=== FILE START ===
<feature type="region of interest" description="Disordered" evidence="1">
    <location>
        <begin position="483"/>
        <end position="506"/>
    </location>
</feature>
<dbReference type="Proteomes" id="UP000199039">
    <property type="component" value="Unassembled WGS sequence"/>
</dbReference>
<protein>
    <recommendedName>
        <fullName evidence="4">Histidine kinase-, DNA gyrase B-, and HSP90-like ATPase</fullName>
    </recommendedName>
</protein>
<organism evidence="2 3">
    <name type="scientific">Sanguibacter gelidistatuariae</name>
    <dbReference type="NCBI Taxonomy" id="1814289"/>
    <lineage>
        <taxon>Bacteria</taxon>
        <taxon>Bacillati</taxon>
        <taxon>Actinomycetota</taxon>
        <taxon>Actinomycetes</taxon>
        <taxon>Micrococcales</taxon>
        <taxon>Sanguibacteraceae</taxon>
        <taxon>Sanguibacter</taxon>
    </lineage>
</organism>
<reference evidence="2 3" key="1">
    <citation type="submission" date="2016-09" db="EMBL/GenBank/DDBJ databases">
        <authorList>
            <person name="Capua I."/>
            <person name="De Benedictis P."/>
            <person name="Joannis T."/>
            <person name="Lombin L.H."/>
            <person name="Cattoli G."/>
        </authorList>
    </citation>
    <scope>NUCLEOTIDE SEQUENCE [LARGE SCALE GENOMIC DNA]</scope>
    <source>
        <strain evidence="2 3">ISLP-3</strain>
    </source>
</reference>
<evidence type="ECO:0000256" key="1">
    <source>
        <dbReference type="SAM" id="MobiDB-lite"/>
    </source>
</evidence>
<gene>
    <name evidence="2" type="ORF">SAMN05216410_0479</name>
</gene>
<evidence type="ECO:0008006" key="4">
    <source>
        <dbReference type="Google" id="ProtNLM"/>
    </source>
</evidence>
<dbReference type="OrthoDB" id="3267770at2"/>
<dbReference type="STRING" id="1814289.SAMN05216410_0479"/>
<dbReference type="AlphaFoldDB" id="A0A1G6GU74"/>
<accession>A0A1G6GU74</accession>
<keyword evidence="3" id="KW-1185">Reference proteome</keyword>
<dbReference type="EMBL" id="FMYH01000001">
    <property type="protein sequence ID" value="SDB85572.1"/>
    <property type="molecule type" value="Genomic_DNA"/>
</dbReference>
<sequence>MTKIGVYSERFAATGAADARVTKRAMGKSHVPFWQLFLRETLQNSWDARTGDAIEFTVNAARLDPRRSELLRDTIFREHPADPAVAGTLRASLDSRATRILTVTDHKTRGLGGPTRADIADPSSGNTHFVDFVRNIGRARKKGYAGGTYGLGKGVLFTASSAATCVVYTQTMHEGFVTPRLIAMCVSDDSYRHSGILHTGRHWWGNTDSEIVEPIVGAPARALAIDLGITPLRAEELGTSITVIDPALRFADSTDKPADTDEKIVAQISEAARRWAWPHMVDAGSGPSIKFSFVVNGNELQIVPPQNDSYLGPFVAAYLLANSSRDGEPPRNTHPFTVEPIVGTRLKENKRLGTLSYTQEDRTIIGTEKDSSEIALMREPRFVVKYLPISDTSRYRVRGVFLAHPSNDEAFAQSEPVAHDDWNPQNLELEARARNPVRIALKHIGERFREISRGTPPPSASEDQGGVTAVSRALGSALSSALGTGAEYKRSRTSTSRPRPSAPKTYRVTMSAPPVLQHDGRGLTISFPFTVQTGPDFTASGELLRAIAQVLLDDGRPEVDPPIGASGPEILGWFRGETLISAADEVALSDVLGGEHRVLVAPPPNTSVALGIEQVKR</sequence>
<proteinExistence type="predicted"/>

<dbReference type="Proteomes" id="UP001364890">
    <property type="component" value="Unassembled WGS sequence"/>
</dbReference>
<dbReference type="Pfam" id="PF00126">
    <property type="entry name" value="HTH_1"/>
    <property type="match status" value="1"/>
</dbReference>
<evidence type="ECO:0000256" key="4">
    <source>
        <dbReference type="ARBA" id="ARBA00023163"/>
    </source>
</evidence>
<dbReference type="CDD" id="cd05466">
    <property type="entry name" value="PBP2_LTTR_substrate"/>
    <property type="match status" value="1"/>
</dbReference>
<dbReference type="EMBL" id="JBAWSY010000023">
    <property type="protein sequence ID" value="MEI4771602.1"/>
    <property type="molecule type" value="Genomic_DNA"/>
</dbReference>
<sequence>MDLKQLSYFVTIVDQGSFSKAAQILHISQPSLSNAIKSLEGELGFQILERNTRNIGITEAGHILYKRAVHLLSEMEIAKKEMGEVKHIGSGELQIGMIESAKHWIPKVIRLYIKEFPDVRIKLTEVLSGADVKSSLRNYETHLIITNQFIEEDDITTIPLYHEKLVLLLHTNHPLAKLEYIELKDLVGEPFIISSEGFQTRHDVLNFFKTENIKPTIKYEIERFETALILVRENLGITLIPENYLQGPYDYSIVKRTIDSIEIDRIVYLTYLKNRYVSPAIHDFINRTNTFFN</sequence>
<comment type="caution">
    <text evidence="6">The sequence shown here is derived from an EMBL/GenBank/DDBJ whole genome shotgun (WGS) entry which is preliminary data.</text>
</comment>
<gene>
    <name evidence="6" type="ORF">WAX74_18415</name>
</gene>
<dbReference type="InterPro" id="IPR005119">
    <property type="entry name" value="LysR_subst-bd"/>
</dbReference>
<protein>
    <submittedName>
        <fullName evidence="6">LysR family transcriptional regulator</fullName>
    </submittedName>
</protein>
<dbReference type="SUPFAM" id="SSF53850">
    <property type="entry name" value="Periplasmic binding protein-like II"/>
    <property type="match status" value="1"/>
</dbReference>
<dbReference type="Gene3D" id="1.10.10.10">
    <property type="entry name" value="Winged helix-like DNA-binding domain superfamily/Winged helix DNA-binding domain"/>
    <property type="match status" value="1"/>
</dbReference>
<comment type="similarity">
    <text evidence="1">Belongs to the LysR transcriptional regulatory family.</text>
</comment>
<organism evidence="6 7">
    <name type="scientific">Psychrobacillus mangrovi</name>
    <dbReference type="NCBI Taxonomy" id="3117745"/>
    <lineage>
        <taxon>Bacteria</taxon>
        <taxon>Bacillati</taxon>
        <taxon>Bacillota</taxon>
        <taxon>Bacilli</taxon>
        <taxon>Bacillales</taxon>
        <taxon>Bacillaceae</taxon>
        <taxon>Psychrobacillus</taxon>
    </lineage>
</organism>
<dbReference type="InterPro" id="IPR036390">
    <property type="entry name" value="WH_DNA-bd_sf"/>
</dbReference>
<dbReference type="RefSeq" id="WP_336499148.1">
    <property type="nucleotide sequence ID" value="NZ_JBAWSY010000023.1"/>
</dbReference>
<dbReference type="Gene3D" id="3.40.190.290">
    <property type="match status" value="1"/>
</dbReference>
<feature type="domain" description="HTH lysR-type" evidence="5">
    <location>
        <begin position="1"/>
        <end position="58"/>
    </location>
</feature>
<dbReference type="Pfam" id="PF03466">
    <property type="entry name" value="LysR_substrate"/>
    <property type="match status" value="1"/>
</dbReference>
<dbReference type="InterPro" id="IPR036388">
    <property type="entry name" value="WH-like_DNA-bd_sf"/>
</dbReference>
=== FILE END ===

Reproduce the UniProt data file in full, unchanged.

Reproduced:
<feature type="region of interest" description="Disordered" evidence="1">
    <location>
        <begin position="483"/>
        <end position="506"/>
    </location>
</feature>
<dbReference type="Proteomes" id="UP000199039">
    <property type="component" value="Unassembled WGS sequence"/>
</dbReference>
<protein>
    <recommendedName>
        <fullName evidence="4">Histidine kinase-, DNA gyrase B-, and HSP90-like ATPase</fullName>
    </recommendedName>
</protein>
<organism evidence="2 3">
    <name type="scientific">Sanguibacter gelidistatuariae</name>
    <dbReference type="NCBI Taxonomy" id="1814289"/>
    <lineage>
        <taxon>Bacteria</taxon>
        <taxon>Bacillati</taxon>
        <taxon>Actinomycetota</taxon>
        <taxon>Actinomycetes</taxon>
        <taxon>Micrococcales</taxon>
        <taxon>Sanguibacteraceae</taxon>
        <taxon>Sanguibacter</taxon>
    </lineage>
</organism>
<reference evidence="2 3" key="1">
    <citation type="submission" date="2016-09" db="EMBL/GenBank/DDBJ databases">
        <authorList>
            <person name="Capua I."/>
            <person name="De Benedictis P."/>
            <person name="Joannis T."/>
            <person name="Lombin L.H."/>
            <person name="Cattoli G."/>
        </authorList>
    </citation>
    <scope>NUCLEOTIDE SEQUENCE [LARGE SCALE GENOMIC DNA]</scope>
    <source>
        <strain evidence="2 3">ISLP-3</strain>
    </source>
</reference>
<evidence type="ECO:0000256" key="1">
    <source>
        <dbReference type="SAM" id="MobiDB-lite"/>
    </source>
</evidence>
<gene>
    <name evidence="2" type="ORF">SAMN05216410_0479</name>
</gene>
<evidence type="ECO:0008006" key="4">
    <source>
        <dbReference type="Google" id="ProtNLM"/>
    </source>
</evidence>
<dbReference type="OrthoDB" id="3267770at2"/>
<dbReference type="STRING" id="1814289.SAMN05216410_0479"/>
<dbReference type="AlphaFoldDB" id="A0A1G6GU74"/>
<accession>A0A1G6GU74</accession>
<keyword evidence="3" id="KW-1185">Reference proteome</keyword>
<dbReference type="EMBL" id="FMYH01000001">
    <property type="protein sequence ID" value="SDB85572.1"/>
    <property type="molecule type" value="Genomic_DNA"/>
</dbReference>
<sequence>MTKIGVYSERFAATGAADARVTKRAMGKSHVPFWQLFLRETLQNSWDARTGDAIEFTVNAARLDPRRSELLRDTIFREHPADPAVAGTLRASLDSRATRILTVTDHKTRGLGGPTRADIADPSSGNTHFVDFVRNIGRARKKGYAGGTYGLGKGVLFTASSAATCVVYTQTMHEGFVTPRLIAMCVSDDSYRHSGILHTGRHWWGNTDSEIVEPIVGAPARALAIDLGITPLRAEELGTSITVIDPALRFADSTDKPADTDEKIVAQISEAARRWAWPHMVDAGSGPSIKFSFVVNGNELQIVPPQNDSYLGPFVAAYLLANSSRDGEPPRNTHPFTVEPIVGTRLKENKRLGTLSYTQEDRTIIGTEKDSSEIALMREPRFVVKYLPISDTSRYRVRGVFLAHPSNDEAFAQSEPVAHDDWNPQNLELEARARNPVRIALKHIGERFREISRGTPPPSASEDQGGVTAVSRALGSALSSALGTGAEYKRSRTSTSRPRPSAPKTYRVTMSAPPVLQHDGRGLTISFPFTVQTGPDFTASGELLRAIAQVLLDDGRPEVDPPIGASGPEILGWFRGETLISAADEVALSDVLGGEHRVLVAPPPNTSVALGIEQVKR</sequence>
<proteinExistence type="predicted"/>

<dbReference type="Proteomes" id="UP001364890">
    <property type="component" value="Unassembled WGS sequence"/>
</dbReference>
<dbReference type="Pfam" id="PF00126">
    <property type="entry name" value="HTH_1"/>
    <property type="match status" value="1"/>
</dbReference>
<evidence type="ECO:0000256" key="4">
    <source>
        <dbReference type="ARBA" id="ARBA00023163"/>
    </source>
</evidence>
<dbReference type="CDD" id="cd05466">
    <property type="entry name" value="PBP2_LTTR_substrate"/>
    <property type="match status" value="1"/>
</dbReference>
<dbReference type="EMBL" id="JBAWSY010000023">
    <property type="protein sequence ID" value="MEI4771602.1"/>
    <property type="molecule type" value="Genomic_DNA"/>
</dbReference>
<sequence>MDLKQLSYFVTIVDQGSFSKAAQILHISQPSLSNAIKSLEGELGFQILERNTRNIGITEAGHILYKRAVHLLSEMEIAKKEMGEVKHIGSGELQIGMIESAKHWIPKVIRLYIKEFPDVRIKLTEVLSGADVKSSLRNYETHLIITNQFIEEDDITTIPLYHEKLVLLLHTNHPLAKLEYIELKDLVGEPFIISSEGFQTRHDVLNFFKTENIKPTIKYEIERFETALILVRENLGITLIPENYLQGPYDYSIVKRTIDSIEIDRIVYLTYLKNRYVSPAIHDFINRTNTFFN</sequence>
<comment type="caution">
    <text evidence="6">The sequence shown here is derived from an EMBL/GenBank/DDBJ whole genome shotgun (WGS) entry which is preliminary data.</text>
</comment>
<gene>
    <name evidence="6" type="ORF">WAX74_18415</name>
</gene>
<dbReference type="InterPro" id="IPR005119">
    <property type="entry name" value="LysR_subst-bd"/>
</dbReference>
<protein>
    <submittedName>
        <fullName evidence="6">LysR family transcriptional regulator</fullName>
    </submittedName>
</protein>
<dbReference type="SUPFAM" id="SSF53850">
    <property type="entry name" value="Periplasmic binding protein-like II"/>
    <property type="match status" value="1"/>
</dbReference>
<dbReference type="Gene3D" id="1.10.10.10">
    <property type="entry name" value="Winged helix-like DNA-binding domain superfamily/Winged helix DNA-binding domain"/>
    <property type="match status" value="1"/>
</dbReference>
<comment type="similarity">
    <text evidence="1">Belongs to the LysR transcriptional regulatory family.</text>
</comment>
<organism evidence="6 7">
    <name type="scientific">Psychrobacillus mangrovi</name>
    <dbReference type="NCBI Taxonomy" id="3117745"/>
    <lineage>
        <taxon>Bacteria</taxon>
        <taxon>Bacillati</taxon>
        <taxon>Bacillota</taxon>
        <taxon>Bacilli</taxon>
        <taxon>Bacillales</taxon>
        <taxon>Bacillaceae</taxon>
        <taxon>Psychrobacillus</taxon>
    </lineage>
</organism>
<dbReference type="InterPro" id="IPR036390">
    <property type="entry name" value="WH_DNA-bd_sf"/>
</dbReference>
<dbReference type="RefSeq" id="WP_336499148.1">
    <property type="nucleotide sequence ID" value="NZ_JBAWSY010000023.1"/>
</dbReference>
<dbReference type="Gene3D" id="3.40.190.290">
    <property type="match status" value="1"/>
</dbReference>
<feature type="domain" description="HTH lysR-type" evidence="5">
    <location>
        <begin position="1"/>
        <end position="58"/>
    </location>
</feature>
<dbReference type="Pfam" id="PF03466">
    <property type="entry name" value="LysR_substrate"/>
    <property type="match status" value="1"/>
</dbReference>
<dbReference type="InterPro" id="IPR036388">
    <property type="entry name" value="WH-like_DNA-bd_sf"/>
</dbReference>